Calling Actors Out for Saying Egotistical Things

(This is a preview of the PopRox column in Sunday’s paper. It looks different because it is. I’m not allowed to be as free-wheeling in the paper. You don’t have to study the two versions to see where it’s different, but feel free to and come back every Thursday to see the REAL version, the way it’s supposed to look and be read.)

When you’re a fan of a movie star, you tend not to notice when they become so remarkably egotistical their heads are more disproportionate than Stewie on Family Guy.

They’re the charming, wildly popular movie stars whose movies we’ve seen so many times we mistakenly feel like we know them. That leads us to give them a pass when they say things so absurd, if it was said to you by a stranger on the street you’d consider punching their right in their effing face for being such a complete douche.

But because these crazy things are being said by our favorite actors, we laugh it off, forgive and forget and fork over $12 a pop for their next 3-D movie.

Maybe we should start rethinking those decisions when it comes to our two latest offenders — Ryan Reynolds and Will Smith, two of my favorite actors who decided to take at least a brief trip off the reservation this week:

it's not his fault that he looked like the riddler from the 60s, but he's not free from blame that the movie blew chunks

What he’s done: The most underrated TV sitcom of the 90s, Two Guys a Girl and a Pizza Place; Fifteen, the model for which all Canadian teen soap operas should be based; Van Wilder, which was awful; the criminally underrated Adventureland; Definitely, Maybe and The Proposal, because he’s hot and hadn’t done romantic comedies to establish his female audience and Green Lantern. Let’s talk about that last one.

What he said: In a podcast with British movie magazine Empire, when asked about whether he’d reprise the role of Green Lantern ring holder Hal Jordan in Justice League, “Working on Green Lantern, I saw how difficult it is to make that concept palatable, and how confused it all can be when you don’t really know exactly where you’re going with it or you don’t really know how to access that world properly — that world comic book fans have been accessing for decades and falling in love with. So at this point I have very little interest in joining that kind of world. But, you know, a great script and a good director can always turn that around.

Analysis: Green Lantern is putrid, just a poorly made movie from start to finish. It’s basically an advertisement for all of the products included in its marketing package. While not all of this is the fault of Reynolds — he has to shoulder some of the blame, right? Apparently not, as he throws the entire production team directly under the back wheel of the bus, gets behind the wheel and punches down on the gas pedal.

Which is fine, I guess, if you’re cool never working again for Warner Bros., which produced Green Lantern. But not one sentence later, he says he’ll do it again if there’s a good script and director!

He’s … he’s kidding, right? “You stink, your movie stunk, it probably will stink if you do it again … but call me when you get Scorsese!”

And that’s not even the worst part! The movie bombed so badly Warners had to scrap plans for a potential franchise and lost tens of millions of dollars in production and marketing costs.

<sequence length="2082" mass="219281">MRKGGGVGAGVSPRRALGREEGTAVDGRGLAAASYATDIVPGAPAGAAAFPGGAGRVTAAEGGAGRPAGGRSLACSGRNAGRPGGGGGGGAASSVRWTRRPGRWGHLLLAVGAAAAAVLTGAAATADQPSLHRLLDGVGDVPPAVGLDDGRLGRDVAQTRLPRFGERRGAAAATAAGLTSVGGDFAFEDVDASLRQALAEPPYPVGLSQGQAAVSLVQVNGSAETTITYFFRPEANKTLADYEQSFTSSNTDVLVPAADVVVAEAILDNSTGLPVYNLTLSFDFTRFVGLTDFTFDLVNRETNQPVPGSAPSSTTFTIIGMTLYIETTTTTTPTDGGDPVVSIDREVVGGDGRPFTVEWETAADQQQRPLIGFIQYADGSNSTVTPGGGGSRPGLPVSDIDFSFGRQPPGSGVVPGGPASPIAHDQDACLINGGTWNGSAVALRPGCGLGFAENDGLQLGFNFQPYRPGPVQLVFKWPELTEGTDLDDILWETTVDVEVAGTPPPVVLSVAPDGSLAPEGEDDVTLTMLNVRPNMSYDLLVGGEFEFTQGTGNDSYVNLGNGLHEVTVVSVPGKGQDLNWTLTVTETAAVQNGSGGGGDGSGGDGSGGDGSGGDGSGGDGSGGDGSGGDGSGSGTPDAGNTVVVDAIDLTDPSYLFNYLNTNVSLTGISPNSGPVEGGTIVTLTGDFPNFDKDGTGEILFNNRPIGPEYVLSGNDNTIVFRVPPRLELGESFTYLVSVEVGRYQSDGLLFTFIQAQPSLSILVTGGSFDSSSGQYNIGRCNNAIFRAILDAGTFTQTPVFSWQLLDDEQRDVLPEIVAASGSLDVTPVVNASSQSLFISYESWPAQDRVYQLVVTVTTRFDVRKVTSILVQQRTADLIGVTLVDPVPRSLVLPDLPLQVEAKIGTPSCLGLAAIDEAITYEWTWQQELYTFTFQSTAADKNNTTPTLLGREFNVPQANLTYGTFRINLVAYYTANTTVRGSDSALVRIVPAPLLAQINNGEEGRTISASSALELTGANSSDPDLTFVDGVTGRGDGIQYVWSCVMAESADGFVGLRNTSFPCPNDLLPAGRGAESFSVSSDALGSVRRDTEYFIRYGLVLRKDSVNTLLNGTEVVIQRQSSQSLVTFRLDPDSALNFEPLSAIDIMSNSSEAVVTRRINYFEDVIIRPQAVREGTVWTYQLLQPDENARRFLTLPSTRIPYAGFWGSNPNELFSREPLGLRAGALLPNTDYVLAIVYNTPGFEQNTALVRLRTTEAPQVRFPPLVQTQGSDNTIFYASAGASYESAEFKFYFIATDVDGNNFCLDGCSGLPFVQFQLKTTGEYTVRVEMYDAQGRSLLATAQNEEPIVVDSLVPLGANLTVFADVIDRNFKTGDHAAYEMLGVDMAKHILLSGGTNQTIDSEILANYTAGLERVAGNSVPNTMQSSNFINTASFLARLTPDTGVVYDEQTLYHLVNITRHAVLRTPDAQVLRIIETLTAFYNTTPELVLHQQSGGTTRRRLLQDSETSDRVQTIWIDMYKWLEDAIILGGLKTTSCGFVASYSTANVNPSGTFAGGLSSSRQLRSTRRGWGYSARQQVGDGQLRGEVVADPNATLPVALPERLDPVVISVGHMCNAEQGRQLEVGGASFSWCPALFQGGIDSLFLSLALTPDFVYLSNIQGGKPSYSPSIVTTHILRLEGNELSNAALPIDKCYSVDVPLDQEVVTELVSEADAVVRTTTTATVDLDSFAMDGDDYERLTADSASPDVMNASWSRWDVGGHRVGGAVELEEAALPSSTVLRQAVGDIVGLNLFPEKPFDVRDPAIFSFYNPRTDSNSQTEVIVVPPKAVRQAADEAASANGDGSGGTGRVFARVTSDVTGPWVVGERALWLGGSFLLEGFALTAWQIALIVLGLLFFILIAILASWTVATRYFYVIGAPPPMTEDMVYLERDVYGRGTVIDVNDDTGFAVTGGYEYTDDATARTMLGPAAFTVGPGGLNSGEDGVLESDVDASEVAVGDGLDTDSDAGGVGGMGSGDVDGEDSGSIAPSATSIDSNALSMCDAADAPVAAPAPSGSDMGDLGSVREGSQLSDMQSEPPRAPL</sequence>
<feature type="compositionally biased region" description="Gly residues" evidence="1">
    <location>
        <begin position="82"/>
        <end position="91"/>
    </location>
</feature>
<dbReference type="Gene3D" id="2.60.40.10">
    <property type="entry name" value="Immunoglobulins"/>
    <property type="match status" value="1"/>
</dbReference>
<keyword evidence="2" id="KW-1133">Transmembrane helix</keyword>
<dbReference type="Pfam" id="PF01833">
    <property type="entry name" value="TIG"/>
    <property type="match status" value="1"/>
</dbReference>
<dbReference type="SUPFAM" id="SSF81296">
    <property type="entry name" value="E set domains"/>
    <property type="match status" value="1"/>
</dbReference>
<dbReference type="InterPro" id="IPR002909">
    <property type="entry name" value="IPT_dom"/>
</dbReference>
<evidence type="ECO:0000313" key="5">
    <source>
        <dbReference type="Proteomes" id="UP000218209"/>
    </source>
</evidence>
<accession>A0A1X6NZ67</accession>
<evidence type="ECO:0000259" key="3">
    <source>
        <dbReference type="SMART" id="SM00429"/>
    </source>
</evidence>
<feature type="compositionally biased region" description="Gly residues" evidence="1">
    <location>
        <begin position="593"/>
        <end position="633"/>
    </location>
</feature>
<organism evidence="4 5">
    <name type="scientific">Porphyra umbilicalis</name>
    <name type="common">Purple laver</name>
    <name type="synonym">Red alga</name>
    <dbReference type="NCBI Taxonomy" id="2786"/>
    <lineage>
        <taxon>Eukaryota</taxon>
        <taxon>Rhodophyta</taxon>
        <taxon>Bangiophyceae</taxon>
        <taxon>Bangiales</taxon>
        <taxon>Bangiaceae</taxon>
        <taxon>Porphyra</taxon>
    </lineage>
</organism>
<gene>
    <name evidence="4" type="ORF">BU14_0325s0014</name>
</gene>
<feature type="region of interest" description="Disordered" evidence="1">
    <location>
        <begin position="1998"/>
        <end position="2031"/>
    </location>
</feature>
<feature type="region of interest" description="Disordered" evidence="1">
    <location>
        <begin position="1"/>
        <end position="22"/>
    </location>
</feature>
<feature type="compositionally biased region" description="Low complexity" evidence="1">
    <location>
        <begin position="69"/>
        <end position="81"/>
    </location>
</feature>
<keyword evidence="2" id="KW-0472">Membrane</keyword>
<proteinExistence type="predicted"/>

I don’t remember studios ever taking the blame, but I sure do remember 50 million other instances where they blamed the actor. So who here thinks they’d even consider bringing Reynolds back for a sequel, let alone a Justice League movie, potentially the biggest movie the studio will ever make?

No one? No one thinks that?

Sorry, Ryan. You’re alone on this one.

we're on to you.

What he’s done: Had an uncredited cameo in Kevin Smith’s Jersey Girl. Wait, has he done anything else?

What he said: According to Entertainment Weekly, on why he dropped out of playing Django in Django Unchained: “Django wasn’t the lead, so it was like, I need to be the lead. The other character was the lead!” And also (SPOILER ALERT!): “I was like, ‘No, Quentin, please, I need to kill the bad guy!’”

Analysis: Holy crow, Big Willie! You thought it was cool to tell an Oscar-winning writer and likely the most respected scribe in Hollywood this side of William Goldman how to write his movie? And you were willing to drop out of it because of that? HOW BIG IS YOUR HEAD???

You know who didn’t think the script needed to be changed? THE ACADEMY EFFING AWARDS, that’s who, as they saw past the tragic error of the bounty hunter killing the bad guy and gave Tarantino the best original screenplay Oscar.

Tarantino has built his reputation as being a no-BS actor’s writer, respecting their boundaries while challenging them and then going out for beers with them after. So I can’t even imagine what was going through Quentin’s head while he was listening to this seemingly megalomaniac wax poetic on the importance of Will Smith being the lead actor. I picture him gagging on his own puke in his mouth, but trying to keep quiet so as not to disrespect Smith.

The absolute best part of this is that Smith almost definitely is giving this interview after the Oscar nominations were released, and presumably after the Oscars were awarded. During the awards season, Jamie Foxx — who replaced the Fresh Prince as Django — was promoted as the lead actor and bounty hunter Christoph Waltz as the supporting actor. Waltz won his second Tarantino-penned Oscar. So he was so full of himself that he still decided to call Quentin out for not cow-towing to his every whim, even though Quentin was apparently right the whole time.

The balls on him! Either Smith missed the point and intention of the whole script, or he is just too involved in his own stardom to notice that Django was the star of the movie — despite not killing the bad guy.

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